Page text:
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Data: Axios/Ipsos survey; Note: Margin of error for the total sample is ±3.2%; Chart: Axios Visuals

Barely two in 10 Americans would take a first-generation coronavirus vaccine if President Trump told them it was safe — one of several new measures of his sinking credibility in the latest wave of the Axios-Ipsos Coronavirus Index.

Details: Given eight scenarios and asked how likely they were to try the vaccine in each case, respondents said they'd be most inclined if their doctor vouched for its safety (62%), followed by insurance covering the full cost (56%) or the FDA saying it's safe (54%).

  • Acting on Trump's assurances came in dead last as an option (19%).
  • People said they'd be more likely to take it if they had to pay $100 out of pocket or visit a hospital to get it.

The big picture: With just five weeks left in the election, Week 26 of our national survey offers additional signs that trust in the president and his administration are continuing to fall over the handling of the pandemic.

  • Just 32% said they trust the federal government to provide them with accurate information about COVID-19, down four percentage points from a week ago and a new low for the index.
  • Trust in the White House fell to 28%, and trust in Trump himself fell to 27% — also new lows.
  • Trust in Joe Biden is higher, but not exactly a vote of confidence: 47% of respondents said they trust him, consistent with past weeks.

What they're saying: "You don't want to be the least credible on one of the primary issues of the day," said Cliff Young, president of Ipsos U.S. Public Affairs.

  • This week's findings show that people still prioritize science over politics when it comes to putting something in their bodies — but Young said the depths of Trump's measures point to something more.
  • "Not only is he not an expert, but he's undermined his own credibility" in the way that "he's flip-flopped and twisted and spun things when it comes to the science around the virus."

By the numbers: Republicans were the least likely to act on their doctor's word (56%) and the most likely to follow Trump's (40%).

  • Just 9% of Democrats and 15% independents said they'd be likely to take the first-generation vaccine if Trump said it was safe.
  • Just 4% of Black respondents and 16% of Hispanic respondents said they'd act on that cue from Trump, compared with 23% of white respondents.
  • Overall, men were more willing than women to say they'd try a first-generation vaccine.

What we're watching: At least for now, Americans indicate they're willing to put others' needs ahead of their own when it comes to a vaccine — or perhaps they're content to let others serve as a first test.

  • In this week's survey, respondents were asked on a scale of one to seven to rank how important it was for various groups in society to be able to take the first-generation vaccine.
  • They prioritized health care workers, followed by residents of nursing homes or assisted living facilities, people over 65 and teachers.
  • They placed themselves at the bottom of the list in terms of who should get it first, along with people younger than 30.
  • Politicians were toward the bottom on people's rankings of whose access was most important to protect — and led the rankings for whose access should be least important.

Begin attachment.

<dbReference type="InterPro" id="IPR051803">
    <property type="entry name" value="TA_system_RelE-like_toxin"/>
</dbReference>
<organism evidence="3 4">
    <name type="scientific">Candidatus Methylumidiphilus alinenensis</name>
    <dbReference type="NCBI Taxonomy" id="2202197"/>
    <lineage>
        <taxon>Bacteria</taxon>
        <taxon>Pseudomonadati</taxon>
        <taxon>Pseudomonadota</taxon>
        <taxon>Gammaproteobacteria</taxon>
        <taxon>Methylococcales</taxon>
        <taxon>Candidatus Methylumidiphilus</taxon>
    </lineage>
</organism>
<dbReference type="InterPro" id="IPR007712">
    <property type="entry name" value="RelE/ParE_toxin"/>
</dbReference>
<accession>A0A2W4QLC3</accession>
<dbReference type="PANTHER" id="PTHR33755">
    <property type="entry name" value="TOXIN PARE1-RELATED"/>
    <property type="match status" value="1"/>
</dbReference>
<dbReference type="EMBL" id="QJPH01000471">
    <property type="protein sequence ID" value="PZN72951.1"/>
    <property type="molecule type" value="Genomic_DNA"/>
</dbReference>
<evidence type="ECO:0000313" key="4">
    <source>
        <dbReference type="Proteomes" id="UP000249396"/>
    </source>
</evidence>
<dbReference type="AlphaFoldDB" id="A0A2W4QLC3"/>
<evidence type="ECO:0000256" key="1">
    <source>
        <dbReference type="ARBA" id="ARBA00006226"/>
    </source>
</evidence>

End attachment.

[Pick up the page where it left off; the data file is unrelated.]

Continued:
Methodology: This Axios/Ipsos Poll was conducted Sept. 24–27 by Ipsos’ KnowledgePanel®. This poll is based on a nationally representative probability sample of 1,075 general population adults age 18 or older.

  • The margin of sampling error is ± 3.2 percentage points at the 95% confidence level.

Go deeper

Oct 30, 2020 - Health

States beg for Warp Speed billions

A COVID-19 drive-thru testing center yesterday at Hard Rock Stadium in Miami Gardens. Photo: David Santiago/Miami Herald via AP

Operation Warp Speed has an Achilles' heel: States need billions to distribute vaccines — and many say they don't have the cash.

Why it matters: The first emergency use authorization could come as soon as next month, but vaccines require funding for workers, shipping and handling, and for reserving spaces for vaccination sites.

Updated 10 hours ago - Politics & Policy

Coronavirus dashboard

Illustration: Sarah Grillo/Axios

  1. Health: The good and bad news about antibody therapies — Fauci: Hotspots have materialized across "the entire country."
  2. World: Belgium imposes lockdown, citing "health emergency" due to influx of cases.
  3. Economy: Conference Board predicts economy won’t fully recover until late 2021.
  4. Education: Surge threatens to shut classrooms down again.
  5. Technology: The pandemic isn't slowing tech.
  6. Travel: CDC replaces COVID-19 cruise ban with less restrictive "conditional sailing order."
  7. Sports: High school football's pandemic struggles.
  8. 🎧Podcast: The vaccine race turns toward nationalism.

Top HHS spokesperson pitched coronavirus ad campaign as "helping the president"

Michael Caputo. Photo: Mark Wilson/Getty Images

In September, Health and Human Services spokesperson Michael Caputo privately pitched one branch of the agency's $250 million coronavirus ad campaign with the theme: "Helping the President will Help the Country," according to documents released by House Democrats on the Oversight Committee on Thursday.

Why it matters: These are the latest documents that suggest the deep politicization of the Trump administration's coronavirus response.

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